Story Source:

The above story is based on materials provided by University Of Rochester. Note: Materials may be edited for content and length.


Cite This Page:

University Of Rochester. "Out Of Pure Light, Physicists Create Particles Of Matter." ScienceDaily. ScienceDaily, 18 September 1997. <www.sciencedaily.com/releases/1997/09/970918045841.htm>.
University Of Rochester. (1997, September 18). Out Of Pure Light, Physicists Create Particles Of Matter. ScienceDaily. Retrieved July 25, 2014 from www.sciencedaily.com/releases/1997/09/970918045841.htm
University Of Rochester. "Out Of Pure Light, Physicists Create Particles Of Matter." ScienceDaily. www.sciencedaily.com/releases/1997/09/970918045841.htm (accessed July 25, 2014).

Share This




More Matter & Energy News

Friday, July 25, 2014

Featured Research

from universities, journals, and other organizations


Featured Videos

from AP, Reuters, AFP, and other news services

TSA Administrator on Politics and Flight Bans

TSA Administrator on Politics and Flight Bans

AP (July 24, 2014) TSA administrator, John Pistole's took part in the Aspen Security Forum 2014, where he answered questions on lifting of the ban on flights into Israel's Tel Aviv airport and whether politics played a role in lifting the ban. (July 24) Video provided by AP
Powered by NewsLook.com
Creative Makeovers for Ugly Cellphone Towers

Creative Makeovers for Ugly Cellphone Towers

AP (July 24, 2014) Mobile phone companies and communities across the country are going to new lengths to disguise those unsightly cellphone towers. From a church bell tower to a flagpole, even a pencil, some towers are trying to make a point. (July 24) Video provided by AP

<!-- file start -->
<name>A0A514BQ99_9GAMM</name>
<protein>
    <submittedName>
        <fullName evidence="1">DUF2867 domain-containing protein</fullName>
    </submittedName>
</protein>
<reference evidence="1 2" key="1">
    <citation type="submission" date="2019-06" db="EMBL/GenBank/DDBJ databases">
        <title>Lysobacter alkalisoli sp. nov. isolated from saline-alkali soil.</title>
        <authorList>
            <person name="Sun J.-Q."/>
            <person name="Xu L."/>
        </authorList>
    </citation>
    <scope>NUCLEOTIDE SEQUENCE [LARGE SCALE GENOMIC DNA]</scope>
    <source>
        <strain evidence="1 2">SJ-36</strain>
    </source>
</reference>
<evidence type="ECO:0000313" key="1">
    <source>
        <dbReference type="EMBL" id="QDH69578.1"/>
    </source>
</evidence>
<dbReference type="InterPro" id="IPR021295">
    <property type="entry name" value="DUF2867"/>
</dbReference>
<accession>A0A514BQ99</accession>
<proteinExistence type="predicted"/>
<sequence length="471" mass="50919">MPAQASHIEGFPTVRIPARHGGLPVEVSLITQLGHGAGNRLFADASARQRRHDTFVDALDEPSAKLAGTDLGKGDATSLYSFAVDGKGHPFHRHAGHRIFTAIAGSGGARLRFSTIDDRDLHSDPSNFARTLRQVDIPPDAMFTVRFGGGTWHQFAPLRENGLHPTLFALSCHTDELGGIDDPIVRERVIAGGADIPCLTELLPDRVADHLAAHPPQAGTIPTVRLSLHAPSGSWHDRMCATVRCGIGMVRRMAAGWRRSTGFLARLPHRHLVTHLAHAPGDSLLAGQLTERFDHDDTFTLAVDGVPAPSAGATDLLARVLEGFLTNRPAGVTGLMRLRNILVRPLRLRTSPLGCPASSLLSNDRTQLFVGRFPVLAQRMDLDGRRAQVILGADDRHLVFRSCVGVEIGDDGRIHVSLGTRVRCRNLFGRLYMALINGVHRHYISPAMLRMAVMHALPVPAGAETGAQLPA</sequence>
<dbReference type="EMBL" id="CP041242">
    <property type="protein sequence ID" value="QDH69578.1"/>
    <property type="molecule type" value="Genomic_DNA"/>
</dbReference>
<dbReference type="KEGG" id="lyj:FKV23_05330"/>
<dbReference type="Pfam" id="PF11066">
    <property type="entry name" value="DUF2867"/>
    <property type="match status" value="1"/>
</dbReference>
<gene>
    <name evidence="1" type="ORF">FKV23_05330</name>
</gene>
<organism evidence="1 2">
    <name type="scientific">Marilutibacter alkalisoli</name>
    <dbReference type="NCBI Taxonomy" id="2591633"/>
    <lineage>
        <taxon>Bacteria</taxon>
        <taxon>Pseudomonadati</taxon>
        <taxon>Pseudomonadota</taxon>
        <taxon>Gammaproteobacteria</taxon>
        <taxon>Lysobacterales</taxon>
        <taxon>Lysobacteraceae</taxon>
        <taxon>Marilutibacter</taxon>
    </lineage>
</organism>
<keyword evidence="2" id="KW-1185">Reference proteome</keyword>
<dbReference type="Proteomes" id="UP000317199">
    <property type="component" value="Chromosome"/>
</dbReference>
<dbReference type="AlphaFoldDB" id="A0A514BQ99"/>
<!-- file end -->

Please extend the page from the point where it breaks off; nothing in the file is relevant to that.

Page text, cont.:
Powered by NewsLook.com
Algonquin Power Goes Activist on Its Target Gas Natural

Algonquin Power Goes Activist on Its Target Gas Natural

TheStreet (July 23, 2014) When The Deal's Amanda Levin exclusively reported that Gas Natural had been talking to potential suitors, the Ohio company responded with a flat denial, claiming its board had not talked to anyone about a possible sale. Lo and behold, Canadian utility Algonquin Power and Utilities not only had approached the company, but it did it three times. Its last offer was for $13 per share as Gas Natural's was trading at a 60-day moving average of about $12.50 per share. Now Algonquin, which has a 4.9% stake in Gas Natural, has taken its case to shareholders, calling on them to back its proposals or, possibly, a change in the target's board. Video provided by TheStreet
Powered by NewsLook.com
Robot Parking Valet Creates Stress-Free Travel

Robot Parking Valet Creates Stress-Free Travel

AP (July 23, 2014) 'Ray' the robotic parking valet at Dusseldorf Airport in Germany lets travelers to avoid the hassle of finding a parking spot before heading to the check-in desk. (July 23) Video provided by AP
Powered by NewsLook.com

Search ScienceDaily

Number of stories in archives: 140,361

Find with keyword(s):
Enter a keyword or phrase to search ScienceDaily for related topics and research stories.

Save/Print:
Share:

Breaking News:
from the past week

In Other News

... from NewsDaily.com

Science News

    Health News

      Environment News

        Technology News



          Save/Print:
          Share:

          Free Subscriptions


          Get the latest science news with ScienceDaily's free email newsletters, updated daily and weekly. Or view hourly updated newsfeeds in your RSS reader:

          Get Social & Mobile


          Keep up to date with the latest news from ScienceDaily via social networks and mobile apps:

          Have Feedback?


          Tell us what you think of ScienceDaily -- we welcome both positive and negative comments. Have any problems using the site? Questions?
          Mobile: iPhone Android Web
          Follow: Facebook Twitter Google+
          Subscribe: RSS Feeds Email Newsletters
          Latest Headlines Health & Medicine Mind & Brain Space & Time Matter & Energy Computers & Math Plants & Animals Earth & Climate Fossils & Ruins